Today we are going to begin another series on a standard that leverages logs. The Consensus Audit Guidelines, or CAG for short, is a joint initiative of SANS and a number of Federal CIO’s and CISO’s to put in place some lower level guidelines for FISMA. One of the criticisms of FISMA is that is it is very vague and implementation can be very different from agency to agency. The CAG is a series of recommendations that make it easier for IT to make measurable improvements in security by knocking off some low hanging targets. There are 20 CAG recommended controls and 15 of them can be automated. Over the next few weeks we will look at each one. Hope you enjoy it.

By Ananth

New NIST recommendations; Using Log Management to detect web vulnerabilities and more

Log and security event management tame the wild west environment of a university network

Being a network administrator in a university environment is no easy task.  Unlike the corporate world, a university network typically has few restrictions over who can gain access; what type or brand of equipment people use at the endpoint; how those endpoint devices are configured and managed; and what users do once they are on the network.

A university network often has a higher volume of traffic than a private sector network does, as well as more wireless connections.  Rather than looking at faculty and students as users whose computing can be managed or dictated, university administrators must view them as customers whose needs must be met.  And the needs can be quite varied – everything from financial transactions at the campus bookstore to large file transfers for university research projects.  Needless to say, security for the network can be quite a challenge.

“In many ways, a university environment is much more complex than a corporate environment,” according to James Perry, the Information Security Officer at the University of Tennessee.  A university IT department almost functions more like an ISP than as a traditional IT department that sets computing standards and dictates how a network can be used.

Morris Reynolds, the Director of Information Security and Access Management at Wayne State University, echoes Perry’s comments.  “The students are basically our customers,” says Reynolds.  “Their computing needs present challenges, but if they complain, the IT group has to acquiesce.”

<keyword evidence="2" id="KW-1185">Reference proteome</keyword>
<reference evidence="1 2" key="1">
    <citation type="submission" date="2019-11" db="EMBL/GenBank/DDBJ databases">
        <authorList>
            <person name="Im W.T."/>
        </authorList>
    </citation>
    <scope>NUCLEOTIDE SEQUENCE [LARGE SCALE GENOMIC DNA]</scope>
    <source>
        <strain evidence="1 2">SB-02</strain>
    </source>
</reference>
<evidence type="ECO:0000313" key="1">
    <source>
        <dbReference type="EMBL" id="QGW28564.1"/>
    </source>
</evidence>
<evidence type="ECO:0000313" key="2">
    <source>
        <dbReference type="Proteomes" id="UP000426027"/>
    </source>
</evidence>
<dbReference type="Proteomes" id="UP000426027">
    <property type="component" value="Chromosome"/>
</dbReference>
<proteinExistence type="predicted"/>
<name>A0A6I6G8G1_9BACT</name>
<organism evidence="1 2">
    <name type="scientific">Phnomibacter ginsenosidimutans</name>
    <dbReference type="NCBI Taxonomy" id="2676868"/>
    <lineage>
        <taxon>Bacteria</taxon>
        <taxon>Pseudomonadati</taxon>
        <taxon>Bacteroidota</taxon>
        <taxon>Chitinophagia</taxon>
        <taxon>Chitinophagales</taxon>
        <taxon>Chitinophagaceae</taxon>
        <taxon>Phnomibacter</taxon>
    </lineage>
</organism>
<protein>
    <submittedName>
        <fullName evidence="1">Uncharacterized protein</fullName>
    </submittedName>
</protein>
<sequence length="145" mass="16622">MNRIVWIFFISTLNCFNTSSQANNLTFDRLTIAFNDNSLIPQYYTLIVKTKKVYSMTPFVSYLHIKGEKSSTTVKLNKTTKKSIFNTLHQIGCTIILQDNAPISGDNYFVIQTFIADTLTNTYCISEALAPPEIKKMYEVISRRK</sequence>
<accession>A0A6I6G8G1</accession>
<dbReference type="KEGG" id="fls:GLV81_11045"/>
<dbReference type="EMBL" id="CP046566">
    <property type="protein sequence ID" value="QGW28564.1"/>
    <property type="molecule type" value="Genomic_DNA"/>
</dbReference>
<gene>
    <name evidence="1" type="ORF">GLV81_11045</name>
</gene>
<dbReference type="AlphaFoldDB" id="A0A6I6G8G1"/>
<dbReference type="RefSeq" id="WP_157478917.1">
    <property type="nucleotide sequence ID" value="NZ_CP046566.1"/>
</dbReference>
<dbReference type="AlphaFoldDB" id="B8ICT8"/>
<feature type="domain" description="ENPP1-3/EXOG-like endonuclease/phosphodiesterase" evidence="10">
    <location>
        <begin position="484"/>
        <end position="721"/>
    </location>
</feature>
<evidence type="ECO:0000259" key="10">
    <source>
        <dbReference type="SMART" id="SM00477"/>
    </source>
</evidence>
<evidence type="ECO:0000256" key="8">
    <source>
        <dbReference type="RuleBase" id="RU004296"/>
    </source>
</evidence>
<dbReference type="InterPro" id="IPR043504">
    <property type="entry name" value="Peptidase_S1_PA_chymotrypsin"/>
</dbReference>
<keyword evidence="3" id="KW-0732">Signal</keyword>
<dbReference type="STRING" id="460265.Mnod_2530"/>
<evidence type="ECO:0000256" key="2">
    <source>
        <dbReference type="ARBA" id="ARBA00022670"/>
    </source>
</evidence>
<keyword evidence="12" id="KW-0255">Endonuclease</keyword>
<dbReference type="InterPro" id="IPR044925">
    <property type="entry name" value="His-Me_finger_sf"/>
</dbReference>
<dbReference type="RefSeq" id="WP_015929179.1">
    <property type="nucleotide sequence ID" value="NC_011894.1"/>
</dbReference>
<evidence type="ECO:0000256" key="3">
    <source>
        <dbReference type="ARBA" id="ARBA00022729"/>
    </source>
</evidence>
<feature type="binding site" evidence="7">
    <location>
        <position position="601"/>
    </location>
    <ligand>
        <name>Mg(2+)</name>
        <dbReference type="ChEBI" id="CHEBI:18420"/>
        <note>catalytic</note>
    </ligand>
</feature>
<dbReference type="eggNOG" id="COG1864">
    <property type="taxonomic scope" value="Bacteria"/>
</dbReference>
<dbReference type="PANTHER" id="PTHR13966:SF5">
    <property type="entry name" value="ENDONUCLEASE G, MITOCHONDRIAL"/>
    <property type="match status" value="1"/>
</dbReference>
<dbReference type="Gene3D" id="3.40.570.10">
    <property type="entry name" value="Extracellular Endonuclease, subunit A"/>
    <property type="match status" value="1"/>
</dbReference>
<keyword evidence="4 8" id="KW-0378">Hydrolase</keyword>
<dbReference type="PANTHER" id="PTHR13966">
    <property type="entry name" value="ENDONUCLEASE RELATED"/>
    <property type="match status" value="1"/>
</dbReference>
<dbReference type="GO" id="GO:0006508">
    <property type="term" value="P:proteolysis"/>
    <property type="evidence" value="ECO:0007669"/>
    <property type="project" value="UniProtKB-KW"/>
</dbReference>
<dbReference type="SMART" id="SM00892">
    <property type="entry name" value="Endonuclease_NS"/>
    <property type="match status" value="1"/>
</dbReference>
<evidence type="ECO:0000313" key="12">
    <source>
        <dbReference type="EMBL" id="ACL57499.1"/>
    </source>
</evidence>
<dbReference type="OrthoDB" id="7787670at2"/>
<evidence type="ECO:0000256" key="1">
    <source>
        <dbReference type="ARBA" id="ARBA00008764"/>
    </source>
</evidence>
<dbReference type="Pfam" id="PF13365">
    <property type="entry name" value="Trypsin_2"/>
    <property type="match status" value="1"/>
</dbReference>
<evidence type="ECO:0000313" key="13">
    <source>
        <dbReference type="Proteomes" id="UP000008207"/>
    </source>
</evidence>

This requires a delicate balancing act.  On the one hand, the IT operations and security teams need to ensure the well being of university computing resources, as well as compliance with regulations such as HIPAA, PCI and the Family Educational Rights & Privacy Act (FERPA).  On the other hand, universities must be careful to avoid control procedures that may be viewed as violating student privacy, suppressing the right of free speech, or stifling to research programs and innovation.

In this “almost anything goes” environment, log and security event management are a boon to the university network administrator.  By correlating and analyzing log data from a wide range of devices, the admin is able to “see” so much more of what is happening on his network.  This helps him be more proactive in managing the operations and more effective in identifying security breaches based on university policies.  It’s a bit like bringing some semblance of order to the “Wild West” atmosphere of the college campus.

Log management helps bring order to chaos

For instance, Wayne State University has 33,000 students and 10,000 faculty members.  There are 10,000 concurrent users physically located on campus, and another 50,000 concurrent users coming into the network remotely.  The university network has more than 1,200 servers, 30,000 wired ports and 1,000 wireless access points.  The students provide their own PCs.  There’s no central control for the configuration of these endpoint devices, and they are largely unmanaged.

In this environment, a network firewall can easily experience more than 50,000 events per day.  When you take into consideration all the disparate event logs from all the devices, the total number of events logged in a single day is staggering.  And this is typical for many university networks.  Capturing the log data from all the network devices, normalizing it into a standard format, and correlating events can help to identify problems and lead to remediation.